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New info suggests Josh Powell destroyed evidence in wife’s disappearance

Still from video shot at one of Josh and Susan Powell's wedding receptions. Source: West Valley City PD

WEST VALLEY CITY — Nine years after the disappearance of Susan Powell, a KSL investigative podcast has revealed police believed her husband, Josh, destroyed potentially key evidence in the case. 

That discovery is the subject of episode 5 of “Cold,” available to stream or download free.

The day after Josh Powell returned from what he said was an impromptu, late-night camping trip with sons Charlie and Braden, 4 and 2, in the West Desert of Utah, now-retired Det. Ellis Maxwell asked him to report at 9 a.m. for a second police interview. Instead, he turned up hours later, sometime after noon.

Josh Powell Ellis Maxwell Susan Powell anniversary

Josh Powell and Det. Ellis Maxwell, here seen in their second official interview, the day after Powell came home with Charlie and Braden but without his wife, Susan.

At the start of this second interview with Maxwell, Powell expressed concern that he might need an attorney.

“On the way over here, I actually did call my attorneys and they said I should definitely have an attorney,” Powell said.

“Dude, I didn’t read you your Miranda rights. Have I?” asked Maxwell. “Do you feel like you’re under arrest?”

Powell’s response included audible sniffles.

“I don’t know. I didn’t even think it was that — didn’t even sink in yesterday, but I don’t know where she’s at, and she ain’t back yet,” Powell said.

The flaws in Josh Powell’s story

Maxwell didn’t buy Powell’s story about camping with Charlie and Braden, forgetting what day it was, and coming back home to find police at his house and no sign of his wife. But he didn’t yet have solid evidence he could use to confront Josh. While he interviewed Powell, other members of his team worked on securing warrants to search Powell’s house and minivan.

josh powell minivan search warrant

This photo shows some of what West Valley City police found when they searched Powell’s minivan on Dec. 8, 2009.

“You know, there was enough evidence there that – and suspicion, right? Reasonable suspicion – that we could secure these just based off of, you know, his lack of statements, his story, you know, Susan not having any criminal history, no past of running off and abandoning your family,” he remembered later. “So you’ve got a lot of stuff like that that can support the reasonable suspicion, but you don’t have the probable cause to put the guy into jail.”

Meanwhile, Powell’s sister had told police she was willing to help. As a result, Charlie and Braden Powell were at the South Valley Children’s Justice Center where another detective conducted a forensic interview.

Information obtained from very young children can be problematic in an investigation. Charlie, who would be turning five-years-old the next month, was more talkative than Braden, but Maxwell wasn’t sure his memory would be completely reliable — for example, in helping determine a timeline.

However, Charlie said something that gave Maxwell something to work with when it came to Josh Powell. He told police his mother had been with the family on its West Desert camping trip, but that she had stayed “where the flowers and the crystals grow.”

…where the flowers and the crystals grow

Maxwell learned about this development when he left the room for a few minutes. When he came back in, he sprung the information on Powell.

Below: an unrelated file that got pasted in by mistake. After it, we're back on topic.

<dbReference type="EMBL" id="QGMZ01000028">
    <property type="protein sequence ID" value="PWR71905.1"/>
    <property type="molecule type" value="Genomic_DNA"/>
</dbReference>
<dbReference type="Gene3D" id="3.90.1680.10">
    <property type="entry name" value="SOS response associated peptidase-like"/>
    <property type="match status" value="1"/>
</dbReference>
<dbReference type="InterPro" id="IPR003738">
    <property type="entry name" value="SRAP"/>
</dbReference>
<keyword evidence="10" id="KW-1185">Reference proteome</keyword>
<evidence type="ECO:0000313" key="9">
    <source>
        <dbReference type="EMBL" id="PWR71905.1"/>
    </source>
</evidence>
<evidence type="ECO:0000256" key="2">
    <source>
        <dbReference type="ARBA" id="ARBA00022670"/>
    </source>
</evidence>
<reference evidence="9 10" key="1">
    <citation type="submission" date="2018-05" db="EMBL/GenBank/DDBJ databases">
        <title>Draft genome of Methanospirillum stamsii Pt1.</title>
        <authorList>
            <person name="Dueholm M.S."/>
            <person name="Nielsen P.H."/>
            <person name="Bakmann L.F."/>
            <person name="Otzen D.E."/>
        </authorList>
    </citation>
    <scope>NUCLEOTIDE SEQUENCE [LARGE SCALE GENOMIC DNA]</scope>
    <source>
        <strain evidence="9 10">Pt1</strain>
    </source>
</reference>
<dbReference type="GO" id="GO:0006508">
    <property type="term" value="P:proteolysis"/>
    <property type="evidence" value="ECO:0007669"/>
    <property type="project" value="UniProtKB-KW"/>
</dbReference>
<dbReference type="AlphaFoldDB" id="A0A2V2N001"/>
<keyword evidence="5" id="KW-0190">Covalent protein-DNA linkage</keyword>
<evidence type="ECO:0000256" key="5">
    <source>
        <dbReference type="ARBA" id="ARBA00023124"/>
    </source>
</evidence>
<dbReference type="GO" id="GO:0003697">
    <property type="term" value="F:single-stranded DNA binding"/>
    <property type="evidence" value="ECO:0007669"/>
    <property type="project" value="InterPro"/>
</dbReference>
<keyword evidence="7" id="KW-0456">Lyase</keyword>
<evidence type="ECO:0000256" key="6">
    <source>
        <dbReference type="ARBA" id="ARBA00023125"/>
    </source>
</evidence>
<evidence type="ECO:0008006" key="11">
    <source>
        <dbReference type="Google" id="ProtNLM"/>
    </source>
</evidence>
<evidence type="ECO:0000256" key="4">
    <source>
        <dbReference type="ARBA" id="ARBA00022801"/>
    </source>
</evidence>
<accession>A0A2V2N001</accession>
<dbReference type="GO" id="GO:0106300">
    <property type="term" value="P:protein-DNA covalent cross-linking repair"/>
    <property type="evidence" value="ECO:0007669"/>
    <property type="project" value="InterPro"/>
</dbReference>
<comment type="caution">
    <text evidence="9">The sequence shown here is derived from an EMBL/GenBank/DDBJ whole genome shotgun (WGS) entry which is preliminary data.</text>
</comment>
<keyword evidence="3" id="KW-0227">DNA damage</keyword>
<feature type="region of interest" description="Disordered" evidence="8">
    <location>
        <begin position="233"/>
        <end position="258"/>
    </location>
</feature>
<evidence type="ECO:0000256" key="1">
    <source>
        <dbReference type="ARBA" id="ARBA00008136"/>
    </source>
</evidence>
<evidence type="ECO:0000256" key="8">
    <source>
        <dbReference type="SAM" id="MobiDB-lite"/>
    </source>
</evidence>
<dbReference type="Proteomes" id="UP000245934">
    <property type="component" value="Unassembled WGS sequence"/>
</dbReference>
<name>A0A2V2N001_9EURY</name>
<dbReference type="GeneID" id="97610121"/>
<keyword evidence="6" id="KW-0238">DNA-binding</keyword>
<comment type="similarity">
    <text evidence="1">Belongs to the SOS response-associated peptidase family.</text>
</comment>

“One of our detectives just interviewed your children, and your children are telling our detectives that Mom went with you guys last night and that she didn’t come back,” Maxwell said.

“She did not go with us,” Powell insisted.

“OK, well, with that – just getting that information, you’re not going to go anywhere,” Maxwell told him. “We’re not gonna let you leave. I’m going to detain you.”

Destroyed evidence?

Investigators did not yet arrest Powell, hoping that the warrants they were working to secure would give them that solid evidence they were looking for that they could use to hold him. Detectives combed through the minivan, which looked much different than it had the day before. There was no generator, no tarps, no camping supplies – but there was a plastic trash bag full of what looked like kitchen trash. Included in the mess was a discarded pancake.

“We took it. We analyzed everything out of there,” Maxwell said. “It was a theory that he poisoned or sedated Susan, you know – whether if it was with prescription medication or whatever, but we felt that he likely put something in her food.”

Tests failed to turn up any sign of drugs. Still, it was fishy.

“Both of his garbage cans outside of the residence were empty. So he could’ve easily have thrown that garbage sack in the garbage cans at his residence, but he chose not to. He chose to put it in his van, and he was gonna dispose of it elsewhere,” Maxwell said.

Police found something else in the van, too.

“In the floorboard, there’s a storage space, and when you open that, there’s another garbage sack and it contains several pieces of heavily burnt dry-wall. Sheetrock,” Maxwell said. “You can see that he had sheetrock piled, so he had a few pieces on top and then – and he put some sort of an object on there and destroyed it with some heavy heat.”

To this day, police don’t know what that object was.

“It was just like a black, hard – almost like a rock. About the size of your palm. And there was a couple of wires as well,” he said.

Even the FBI couldn’t identify it.

While searching the minivan, police also got permission to place a GPS tracker on the vehicle, an attempt to lay a trap for Powell.

Instead, he gave them the slip – going off the grid for the next 18 hours.

Find out how Powell was able to elude police in episode 5 of Cold.